–Paul Konerko had his 118-game errorless streak come to an end in the seventh inning, when he bobbled Mike Fontenot’s chopper as Konerko was moving toward second and then couldn’t get the ball to Jose Contreras covering at first base. Geovany Soto followed with a three-run blast to left-center that proved to be the game-winner.
Konerko is an extremely underrated defensive player at first base, and was given the out by one reporter on the miscue coming off of a bad hop. Instead, Konerko explained the thought process on the play.
“That play, it’s one where, as a first baseman, you’ve got kind of a choice when that ball is hit,” Konerko said. “If you just pull up, you can go back to the bag and just get an easy out at first, and then you have a guy at second.
“Then, if there’s a broken-bat hit, you feel sick.You aggressively go after it, and you know it’s kind of a do or die, and I died there. But it’s aggressive. You’re going to make errors. I’d rather make them hard and aggressive like that than laying back. No worries there.
“I wish I would have made it,” Konerko said. “I feel bad when I make an error like that behind Jose because he was pitching so well. I thought he was having a really good day. He threw the ball really well today and battled. You’re sick in that respect, but you’re going to make errors. If I can make them all like that, I’ll be happy.”
Meanwhile, the White Sox might have put a bigger scare into Kevin Gregg in the ninth if not for a great play by Derrek Lee. Pinch-hitter Dewayne Wise hit a shot to Lee, who made a diving stop and flipped to Gregg covering first base, with Gregg beating Wise by half a step for the inning’s second out.
— Ozzie Guillen pinch-hit Josh Fields for Gordon Beckham with two outs in the ninth inning because he wanted to go for the tie with the White Sox trailing by one and down to their last bullet.
“Besides that, the on-base percentage is a lot different,” Guillen said. “Fields had a good at-bat and gave us a chance to get somebody on base, and Beckham has struggled lately.”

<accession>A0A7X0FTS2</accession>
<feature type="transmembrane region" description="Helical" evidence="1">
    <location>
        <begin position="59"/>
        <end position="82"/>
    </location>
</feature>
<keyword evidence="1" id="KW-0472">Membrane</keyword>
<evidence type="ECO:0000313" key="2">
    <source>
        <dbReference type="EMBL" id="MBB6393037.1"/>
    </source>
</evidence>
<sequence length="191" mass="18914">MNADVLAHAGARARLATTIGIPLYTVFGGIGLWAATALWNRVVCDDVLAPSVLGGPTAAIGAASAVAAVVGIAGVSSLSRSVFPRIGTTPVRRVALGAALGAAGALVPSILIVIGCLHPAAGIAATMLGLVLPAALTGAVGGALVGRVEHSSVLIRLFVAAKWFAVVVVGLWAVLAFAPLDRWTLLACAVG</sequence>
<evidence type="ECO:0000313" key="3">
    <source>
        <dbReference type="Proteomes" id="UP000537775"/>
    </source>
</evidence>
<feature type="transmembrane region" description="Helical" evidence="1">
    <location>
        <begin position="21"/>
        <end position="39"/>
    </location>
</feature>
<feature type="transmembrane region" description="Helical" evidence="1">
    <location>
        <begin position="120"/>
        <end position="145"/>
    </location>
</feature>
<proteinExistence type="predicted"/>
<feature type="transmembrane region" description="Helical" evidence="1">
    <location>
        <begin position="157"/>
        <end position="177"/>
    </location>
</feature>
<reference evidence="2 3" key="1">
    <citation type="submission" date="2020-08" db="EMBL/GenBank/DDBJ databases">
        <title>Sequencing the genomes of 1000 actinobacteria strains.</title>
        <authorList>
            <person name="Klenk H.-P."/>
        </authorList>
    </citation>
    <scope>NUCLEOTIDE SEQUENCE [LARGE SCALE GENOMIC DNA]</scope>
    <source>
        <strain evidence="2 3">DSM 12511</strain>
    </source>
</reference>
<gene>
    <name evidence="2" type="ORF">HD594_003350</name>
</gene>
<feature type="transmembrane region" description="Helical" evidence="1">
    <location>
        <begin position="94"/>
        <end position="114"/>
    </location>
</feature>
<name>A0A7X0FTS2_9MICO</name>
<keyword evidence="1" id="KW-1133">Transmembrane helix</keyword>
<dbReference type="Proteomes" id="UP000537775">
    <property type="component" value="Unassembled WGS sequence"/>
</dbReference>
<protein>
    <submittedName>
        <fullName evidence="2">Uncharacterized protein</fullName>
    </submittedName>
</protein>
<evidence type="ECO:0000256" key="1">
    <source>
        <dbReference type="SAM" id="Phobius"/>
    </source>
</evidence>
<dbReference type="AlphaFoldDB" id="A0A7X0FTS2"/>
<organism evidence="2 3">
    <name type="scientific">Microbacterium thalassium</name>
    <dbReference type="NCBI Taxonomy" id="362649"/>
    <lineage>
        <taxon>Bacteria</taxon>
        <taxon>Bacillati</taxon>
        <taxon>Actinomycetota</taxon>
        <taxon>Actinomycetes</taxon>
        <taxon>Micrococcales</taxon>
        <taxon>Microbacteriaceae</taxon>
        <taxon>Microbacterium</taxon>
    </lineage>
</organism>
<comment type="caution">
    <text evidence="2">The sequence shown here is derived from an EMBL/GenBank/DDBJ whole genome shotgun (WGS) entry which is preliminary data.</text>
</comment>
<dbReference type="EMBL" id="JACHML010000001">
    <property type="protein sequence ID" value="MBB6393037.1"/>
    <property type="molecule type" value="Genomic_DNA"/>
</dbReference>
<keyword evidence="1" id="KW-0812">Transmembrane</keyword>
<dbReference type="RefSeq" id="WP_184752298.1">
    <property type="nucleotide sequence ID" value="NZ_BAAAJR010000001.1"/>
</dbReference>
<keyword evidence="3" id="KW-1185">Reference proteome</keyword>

Fields drew a walk, after being down in the count at 1-2, before Scott Podsednik took a called third strike that appeared to be a bit outside on a 2-2 pitch for the game’s final out.
— Nobody on the Cubs asked me, but here’s a lineup idea presented by my brother, Jeff, once Aramis Ramirez returns. Move Alfonso Soriano to second base and put Jake Fox in left field. It’s hard to imagine Fox’s big bat going to the Minors or the bench.
And remember, he’s another proud producer from the University of Michigan pipeline.
–Jose Contreras has allowed eight home runs in his last three starts against the Cubs. He also suffered from back spasms during Friday’s game but stayed in the game after the discomfort dissipated.
“I felt a little pinch,” said Contreras through interpreter and White Sox director of public relations Lou Hernandez. “I had to lower myself a little bit to throw the forkball, but luckily it was nothing. It was just a little pinch at that moment.”
–Sight not seen by the masses: As Guillen was exiting his postgame press conference in the U.S. Cellular Field Conference and Learning Center, he paused briefly to exchange hugs and a few words with Lou Piniella outside the Cubs clubhouse, before Piniella went into his meeting with the media.
–And finally, one comment from Konerko on getting a look at any of Milton Bradley’s dugout outburst.